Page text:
Was 'Moby Dick' based on real historical events?
Herman Melville's Moby Dick (1851) is not only one of the best known but most important works of fiction in United States history. While Melville's book is undoubtedly fiction, he drew widely from his experiences as a whaler and some incredible stories of remarkably dangerous 19th-century whales. His book is an extraordinarily accurate depiction of life at sea.
Unsurprisingly for work as prominent as Moby Dick, it has been turned into a movie, starring Gregory Peck and a mini-series, starring Ethan Hawke (2011). Recently, even one of the stories that inspired the novel was turned into the movie In the Heart of the Sea (2015) starring Chris Hemsworth and directed by Ron Howard. So what real events and experiences inspired Melville to write Moby Dick?
Herman Melville, the author of the novel (1819-1892), was born in New York, into an affluent family, his father a merchant died when he was quite young. His father's death left Melville and his family in a precarious financial position and dependent on relatives. The young man signed up to serve on a whaling ship and went to sea in 1840 on-board a whaling ship. Throughout the 19th century, whales were hunted for their valuable oil.
While at sea the young Melville had many adventures. In 1841, he jumped ship in Tahiti and later joined another whaler. He became involved in a mutiny on board this ship and was briefly jailed.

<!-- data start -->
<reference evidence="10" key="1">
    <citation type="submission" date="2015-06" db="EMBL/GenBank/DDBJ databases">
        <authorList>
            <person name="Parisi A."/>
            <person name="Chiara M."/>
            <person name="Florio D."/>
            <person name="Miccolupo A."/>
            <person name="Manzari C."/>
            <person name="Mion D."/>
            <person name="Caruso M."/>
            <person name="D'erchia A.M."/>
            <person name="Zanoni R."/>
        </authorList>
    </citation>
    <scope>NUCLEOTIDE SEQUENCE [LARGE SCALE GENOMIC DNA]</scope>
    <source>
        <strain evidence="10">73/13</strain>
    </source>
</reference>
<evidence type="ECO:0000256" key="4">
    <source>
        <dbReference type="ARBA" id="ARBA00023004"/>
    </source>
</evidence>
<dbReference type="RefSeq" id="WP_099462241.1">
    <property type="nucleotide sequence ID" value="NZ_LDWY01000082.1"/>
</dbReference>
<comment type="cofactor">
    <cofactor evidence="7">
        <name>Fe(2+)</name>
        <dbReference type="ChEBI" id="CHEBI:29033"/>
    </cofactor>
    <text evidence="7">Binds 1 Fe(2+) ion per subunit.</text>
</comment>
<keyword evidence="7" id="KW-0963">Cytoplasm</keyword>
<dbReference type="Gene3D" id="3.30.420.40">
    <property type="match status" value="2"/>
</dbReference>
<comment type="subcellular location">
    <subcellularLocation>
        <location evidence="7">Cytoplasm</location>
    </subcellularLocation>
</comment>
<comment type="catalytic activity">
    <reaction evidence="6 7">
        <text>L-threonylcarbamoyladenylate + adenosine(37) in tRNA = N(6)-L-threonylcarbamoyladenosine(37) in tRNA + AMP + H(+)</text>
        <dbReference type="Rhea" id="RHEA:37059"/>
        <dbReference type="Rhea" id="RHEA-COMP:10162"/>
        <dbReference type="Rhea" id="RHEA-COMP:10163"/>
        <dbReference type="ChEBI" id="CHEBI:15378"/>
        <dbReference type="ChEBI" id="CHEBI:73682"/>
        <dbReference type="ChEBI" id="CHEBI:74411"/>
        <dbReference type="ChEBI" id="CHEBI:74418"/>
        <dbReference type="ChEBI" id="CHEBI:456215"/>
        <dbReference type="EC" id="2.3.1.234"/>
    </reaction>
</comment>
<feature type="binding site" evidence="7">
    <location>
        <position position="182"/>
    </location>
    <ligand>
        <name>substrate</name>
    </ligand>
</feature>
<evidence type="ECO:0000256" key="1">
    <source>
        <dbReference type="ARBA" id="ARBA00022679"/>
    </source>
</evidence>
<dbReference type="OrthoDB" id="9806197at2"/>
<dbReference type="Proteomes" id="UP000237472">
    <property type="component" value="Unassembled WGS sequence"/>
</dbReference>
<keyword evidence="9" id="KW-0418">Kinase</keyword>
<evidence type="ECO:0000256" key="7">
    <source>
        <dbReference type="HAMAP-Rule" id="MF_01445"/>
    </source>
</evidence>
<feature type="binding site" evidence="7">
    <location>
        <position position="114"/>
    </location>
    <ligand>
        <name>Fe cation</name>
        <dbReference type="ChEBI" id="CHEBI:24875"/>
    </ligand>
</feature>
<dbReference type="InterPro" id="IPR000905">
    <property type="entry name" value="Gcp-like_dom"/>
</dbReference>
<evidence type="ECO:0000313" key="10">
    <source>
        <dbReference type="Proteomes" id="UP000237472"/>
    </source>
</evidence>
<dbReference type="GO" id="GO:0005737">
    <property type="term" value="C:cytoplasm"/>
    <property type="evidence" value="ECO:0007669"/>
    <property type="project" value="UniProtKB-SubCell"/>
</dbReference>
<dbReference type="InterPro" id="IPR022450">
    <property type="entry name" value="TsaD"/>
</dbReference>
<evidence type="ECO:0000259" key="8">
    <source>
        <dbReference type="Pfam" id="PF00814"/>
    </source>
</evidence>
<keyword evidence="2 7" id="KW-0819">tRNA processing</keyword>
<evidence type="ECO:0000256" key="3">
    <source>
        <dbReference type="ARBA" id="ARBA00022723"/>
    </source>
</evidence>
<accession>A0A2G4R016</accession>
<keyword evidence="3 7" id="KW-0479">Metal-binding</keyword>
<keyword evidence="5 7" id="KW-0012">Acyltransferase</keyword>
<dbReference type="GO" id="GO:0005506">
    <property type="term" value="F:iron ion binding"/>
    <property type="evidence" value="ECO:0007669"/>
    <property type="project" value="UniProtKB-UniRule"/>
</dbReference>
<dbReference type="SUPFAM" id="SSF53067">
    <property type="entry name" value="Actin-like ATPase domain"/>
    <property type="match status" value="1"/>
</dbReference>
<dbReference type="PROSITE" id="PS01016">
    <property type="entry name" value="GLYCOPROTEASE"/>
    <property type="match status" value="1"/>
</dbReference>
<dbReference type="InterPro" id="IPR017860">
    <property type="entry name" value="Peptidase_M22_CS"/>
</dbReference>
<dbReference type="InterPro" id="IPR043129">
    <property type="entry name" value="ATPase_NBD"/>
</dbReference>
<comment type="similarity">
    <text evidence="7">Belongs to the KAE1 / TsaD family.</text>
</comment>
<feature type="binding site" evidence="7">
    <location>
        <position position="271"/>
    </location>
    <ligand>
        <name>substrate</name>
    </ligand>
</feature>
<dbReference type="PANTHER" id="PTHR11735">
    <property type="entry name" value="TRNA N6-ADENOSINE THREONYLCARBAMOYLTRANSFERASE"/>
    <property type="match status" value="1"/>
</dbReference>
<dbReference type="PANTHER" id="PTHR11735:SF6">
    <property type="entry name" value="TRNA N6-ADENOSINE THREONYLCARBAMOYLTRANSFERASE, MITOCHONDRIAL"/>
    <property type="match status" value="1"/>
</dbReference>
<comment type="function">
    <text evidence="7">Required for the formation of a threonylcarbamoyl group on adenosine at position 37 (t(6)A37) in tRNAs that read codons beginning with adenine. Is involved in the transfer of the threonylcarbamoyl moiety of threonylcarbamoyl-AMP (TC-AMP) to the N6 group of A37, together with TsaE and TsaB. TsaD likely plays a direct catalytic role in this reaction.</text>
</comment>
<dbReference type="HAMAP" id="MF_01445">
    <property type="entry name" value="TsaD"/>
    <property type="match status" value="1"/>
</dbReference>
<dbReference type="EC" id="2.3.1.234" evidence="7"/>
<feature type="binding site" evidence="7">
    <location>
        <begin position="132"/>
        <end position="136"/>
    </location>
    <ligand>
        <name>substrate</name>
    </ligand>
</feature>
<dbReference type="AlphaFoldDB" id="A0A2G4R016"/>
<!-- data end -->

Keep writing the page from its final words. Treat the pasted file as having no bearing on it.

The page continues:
Melville served as an ordinary seaman on a US Navy frigate before he eventually returned home. Soon he became a full-time writer and had great success with his first novel Typee, based on his own adventures. His later works were not commercially successful and the book that he is best known for, Moby Dick was a complete failure.
Melville was obliged to work as a custom’s official and continued to write poetry and prose, but they were largely ignored. He died penniless and forgotten in 1891 in New York. Since then his fame has grown. His novels, short stories, and poems are regarded not only as classics of American literature but of World literature.
The plot of the novel
The novel opens with the narrator Ishmael looking for a ship. He is a man who is seeking a purpose in life. He signs up to serve on a whaling ship the Pequod in Nantucket. The captain of the ship is Ahab, who throughout the novel is shown to be an unstable man possessed with a desire to kill the white whale.
Ishmael meets a host of colorful characters on-board the ship including Queequeg, and Fedallah, both harpooners. Captain Ahab has lost his leg in an encounter with a gigantic white sperm whale, and his desire for revenge consumes him. He nails a gold coin to the mast and states that he will give it to the first man who sees the whale, the legendary Moby Dick. Ishmael soon realizes that this is not a typical whaling mission but a revenge mission.